In ‘Man in a Case,’ the dancer-turned-actor speaks volumes about love through Chekhov’s uptight characters
By Shanee Edwards
This year’s Winter Olympics in Sochi closed with a ceremony that celebrated some of Russia’s greatest writers, including the timeless Anton Chekhov. This week, celebrated Russian dancer and choreographer Mikhail Baryshnikov is bringing two of Chekhov’s short stories to life on The Broad Stage in Santa Monica for the world premiere of his latest show, “Man in a Case.”
For this performance, Baryshnikov takes to the stage as an actor, collaborating with Annie B. Parson and Paul Lazar of Big Dance Theater.
“It has been amazing to watch him transition to theater,” Dale Franzen, artistic director of The Broad Stage, said about getting to know what Baryshnikov is like onstage without his ballet shoes. “‘Man in a Case’ is a tightly observed work about love and loss that is so beautiful, and so haunting. [The play] re-imagines Chekhov’s short stories, bringing in contemporary elements to heighten our sense of yearning, but never strays too far from the author’s 19th-century Russia.”
The performance piece combines dialogue and movement with many surprising video elements, such as footage from a surveillance camera, cast interviews and an instructional hunting video.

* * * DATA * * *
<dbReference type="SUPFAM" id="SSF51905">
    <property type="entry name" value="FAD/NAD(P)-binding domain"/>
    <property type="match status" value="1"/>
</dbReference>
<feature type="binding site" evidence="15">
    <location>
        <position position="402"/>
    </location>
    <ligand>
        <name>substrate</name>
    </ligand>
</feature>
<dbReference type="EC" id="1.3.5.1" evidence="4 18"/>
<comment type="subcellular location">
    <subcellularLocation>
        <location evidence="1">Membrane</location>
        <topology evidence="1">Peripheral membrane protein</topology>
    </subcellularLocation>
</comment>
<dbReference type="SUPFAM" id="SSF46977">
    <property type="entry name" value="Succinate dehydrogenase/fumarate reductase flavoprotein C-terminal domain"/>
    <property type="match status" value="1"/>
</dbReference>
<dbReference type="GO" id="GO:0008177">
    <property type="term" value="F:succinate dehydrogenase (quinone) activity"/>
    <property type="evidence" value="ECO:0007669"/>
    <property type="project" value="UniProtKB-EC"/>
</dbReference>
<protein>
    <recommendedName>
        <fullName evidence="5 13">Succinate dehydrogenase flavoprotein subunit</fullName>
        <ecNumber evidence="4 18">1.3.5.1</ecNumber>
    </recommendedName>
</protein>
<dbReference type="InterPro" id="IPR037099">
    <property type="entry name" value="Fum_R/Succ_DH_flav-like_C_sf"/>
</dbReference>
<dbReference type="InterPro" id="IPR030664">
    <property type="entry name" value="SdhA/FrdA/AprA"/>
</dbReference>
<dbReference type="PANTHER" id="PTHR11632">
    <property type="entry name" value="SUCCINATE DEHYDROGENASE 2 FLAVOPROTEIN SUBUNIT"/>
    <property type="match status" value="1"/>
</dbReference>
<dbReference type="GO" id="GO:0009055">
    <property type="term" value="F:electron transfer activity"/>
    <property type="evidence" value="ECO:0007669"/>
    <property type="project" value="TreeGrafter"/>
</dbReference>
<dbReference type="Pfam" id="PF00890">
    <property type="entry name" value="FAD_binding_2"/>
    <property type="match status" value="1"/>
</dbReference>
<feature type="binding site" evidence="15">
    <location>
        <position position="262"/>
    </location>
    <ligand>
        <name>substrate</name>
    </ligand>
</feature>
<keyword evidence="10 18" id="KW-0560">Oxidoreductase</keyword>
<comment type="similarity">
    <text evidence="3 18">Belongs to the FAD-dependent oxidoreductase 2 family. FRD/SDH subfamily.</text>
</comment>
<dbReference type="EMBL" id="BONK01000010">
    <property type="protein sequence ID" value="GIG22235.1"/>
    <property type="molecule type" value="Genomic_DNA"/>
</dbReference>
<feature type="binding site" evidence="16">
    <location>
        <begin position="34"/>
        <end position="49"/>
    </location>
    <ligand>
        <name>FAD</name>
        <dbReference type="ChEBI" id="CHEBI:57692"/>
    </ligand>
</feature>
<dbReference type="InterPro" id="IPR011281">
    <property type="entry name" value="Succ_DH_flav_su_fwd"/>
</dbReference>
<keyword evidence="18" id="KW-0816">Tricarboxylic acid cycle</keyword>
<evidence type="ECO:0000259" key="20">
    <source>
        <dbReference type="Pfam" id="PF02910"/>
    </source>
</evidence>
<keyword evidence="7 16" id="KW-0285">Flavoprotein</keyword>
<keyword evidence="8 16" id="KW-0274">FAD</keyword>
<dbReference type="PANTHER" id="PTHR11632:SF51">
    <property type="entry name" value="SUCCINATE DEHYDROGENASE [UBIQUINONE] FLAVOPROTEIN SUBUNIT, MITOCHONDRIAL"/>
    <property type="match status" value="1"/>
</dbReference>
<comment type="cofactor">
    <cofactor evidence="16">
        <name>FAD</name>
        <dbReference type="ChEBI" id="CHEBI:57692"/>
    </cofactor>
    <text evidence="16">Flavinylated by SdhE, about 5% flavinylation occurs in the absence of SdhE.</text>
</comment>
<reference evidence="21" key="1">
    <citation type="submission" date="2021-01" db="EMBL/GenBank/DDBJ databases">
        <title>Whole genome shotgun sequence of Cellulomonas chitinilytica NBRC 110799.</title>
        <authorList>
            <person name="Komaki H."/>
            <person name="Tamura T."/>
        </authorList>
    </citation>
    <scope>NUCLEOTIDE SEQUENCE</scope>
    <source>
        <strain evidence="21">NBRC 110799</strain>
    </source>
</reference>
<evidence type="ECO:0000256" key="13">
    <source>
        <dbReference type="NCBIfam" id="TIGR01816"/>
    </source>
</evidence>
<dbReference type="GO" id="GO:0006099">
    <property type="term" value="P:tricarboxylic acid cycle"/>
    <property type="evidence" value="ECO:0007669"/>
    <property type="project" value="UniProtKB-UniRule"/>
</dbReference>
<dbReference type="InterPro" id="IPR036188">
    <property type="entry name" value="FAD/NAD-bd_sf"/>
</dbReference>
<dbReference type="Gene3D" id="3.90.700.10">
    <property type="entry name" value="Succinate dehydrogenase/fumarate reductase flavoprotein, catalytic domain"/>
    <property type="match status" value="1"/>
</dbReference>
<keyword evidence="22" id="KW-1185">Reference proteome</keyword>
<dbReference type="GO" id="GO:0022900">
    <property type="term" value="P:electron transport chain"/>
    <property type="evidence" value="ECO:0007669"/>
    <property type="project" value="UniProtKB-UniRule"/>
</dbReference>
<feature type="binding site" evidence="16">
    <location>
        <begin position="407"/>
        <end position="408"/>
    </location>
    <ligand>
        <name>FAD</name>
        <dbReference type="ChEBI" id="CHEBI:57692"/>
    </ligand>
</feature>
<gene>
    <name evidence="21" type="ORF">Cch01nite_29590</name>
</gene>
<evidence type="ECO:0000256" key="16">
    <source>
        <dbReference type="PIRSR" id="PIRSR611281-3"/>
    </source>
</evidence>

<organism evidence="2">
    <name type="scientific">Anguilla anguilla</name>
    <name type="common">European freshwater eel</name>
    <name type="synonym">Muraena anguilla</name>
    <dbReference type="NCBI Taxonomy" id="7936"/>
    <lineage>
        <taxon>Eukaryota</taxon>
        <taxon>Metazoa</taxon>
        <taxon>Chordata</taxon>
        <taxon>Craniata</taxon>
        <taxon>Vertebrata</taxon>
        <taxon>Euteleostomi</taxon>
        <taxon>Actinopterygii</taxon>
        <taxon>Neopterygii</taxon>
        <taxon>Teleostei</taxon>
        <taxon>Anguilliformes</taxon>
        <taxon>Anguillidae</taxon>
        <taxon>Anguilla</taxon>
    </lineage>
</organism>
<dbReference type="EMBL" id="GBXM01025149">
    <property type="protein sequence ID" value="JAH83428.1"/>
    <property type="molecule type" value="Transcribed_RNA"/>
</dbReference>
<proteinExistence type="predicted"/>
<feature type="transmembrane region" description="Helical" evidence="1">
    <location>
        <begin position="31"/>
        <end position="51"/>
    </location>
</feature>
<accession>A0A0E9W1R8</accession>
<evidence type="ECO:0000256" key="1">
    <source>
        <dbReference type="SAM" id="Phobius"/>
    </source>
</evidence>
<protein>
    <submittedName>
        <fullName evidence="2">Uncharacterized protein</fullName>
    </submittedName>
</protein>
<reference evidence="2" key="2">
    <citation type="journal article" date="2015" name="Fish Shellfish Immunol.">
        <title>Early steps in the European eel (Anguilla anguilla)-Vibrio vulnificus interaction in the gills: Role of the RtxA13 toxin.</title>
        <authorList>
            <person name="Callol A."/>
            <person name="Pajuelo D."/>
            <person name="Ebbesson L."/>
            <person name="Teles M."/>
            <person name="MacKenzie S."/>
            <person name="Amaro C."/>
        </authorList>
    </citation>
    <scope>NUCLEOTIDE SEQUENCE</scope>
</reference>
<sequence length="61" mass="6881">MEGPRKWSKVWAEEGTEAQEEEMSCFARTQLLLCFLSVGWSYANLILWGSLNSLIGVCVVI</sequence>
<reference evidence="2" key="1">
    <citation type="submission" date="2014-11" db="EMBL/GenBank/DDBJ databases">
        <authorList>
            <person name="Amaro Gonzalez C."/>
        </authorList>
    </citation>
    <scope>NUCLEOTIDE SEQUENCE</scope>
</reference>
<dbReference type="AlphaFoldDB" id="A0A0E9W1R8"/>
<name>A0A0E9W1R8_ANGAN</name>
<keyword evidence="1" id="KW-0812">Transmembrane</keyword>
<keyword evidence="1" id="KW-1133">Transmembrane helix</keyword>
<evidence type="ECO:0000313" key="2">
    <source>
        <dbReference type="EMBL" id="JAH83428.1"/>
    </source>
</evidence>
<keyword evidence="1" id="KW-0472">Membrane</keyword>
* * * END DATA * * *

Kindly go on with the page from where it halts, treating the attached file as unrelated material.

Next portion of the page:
So how do all these disparate elements in this experimental piece shed new light on two century-old tales of love and loss?
“I think an original story about love, or unrequited love for that matter, has less to do with gaining a new perspective on our attempts to truly connect with another person, and more to do with the intricately woven details of two lives colliding against each other,” Franzen said.
“Man in a Case” centers on an uptight man who, trying to woo a spirited young lady, must confront his own shortcomings. “About Love,” the other short story incorporated into the show, tells the story of a man who regrets failing to express his love to a married woman.
Given his stellar dance history, it’s no surprise that Baryshnikov — known to his intimates as “Misha” — has been said to inhabit his characters with a rare physical, kinetic energy that adds layers to his performance on stage and on screen.
“What is interesting about Misha in this work, and what I love about how he challenges himself as an artist, is that he plays these characters who are so tightly confined, either by society or their own emotional limitation, that they can never truly love. How that translates physically to his characters: with short, controlled movement and dialogue — and this is a man who can move — lends to so much emotional texture when they do, occasionally, break free of themselves,” Franzen said.
Baryshnikov, who was first exposed to Chekhov and “Man in a Case” while growing up in Latvia under Soviet rule, starred in the theatrical production “In Paris” two years ago at The Broad.
While best known for his stunning ballet career and as artistic director of the American Ballet Theatre, Baryshnikov was introduced to younger audiences as Carrie’s love interest, Aleksander Petrovsky, on HBO’s “Sex and the City.”
Now 66, does Misha still have what it takes to make women swoon?
“An intelligent, inquisitive man who still dances? How can he not be sexy!” Franzen said.
“Man in a Case” opens at 7:30 p.m. tonight at The Broad Stage and continues through May 10 at the Santa Monica College Performing Arts Center, 1310 11th St., Santa Monica. The show runs 75 minutes without intermission. Tickets are $87 to $137. For future performance dates and ticket prices, call (310) 434-3200 or visit thebroadstage.com.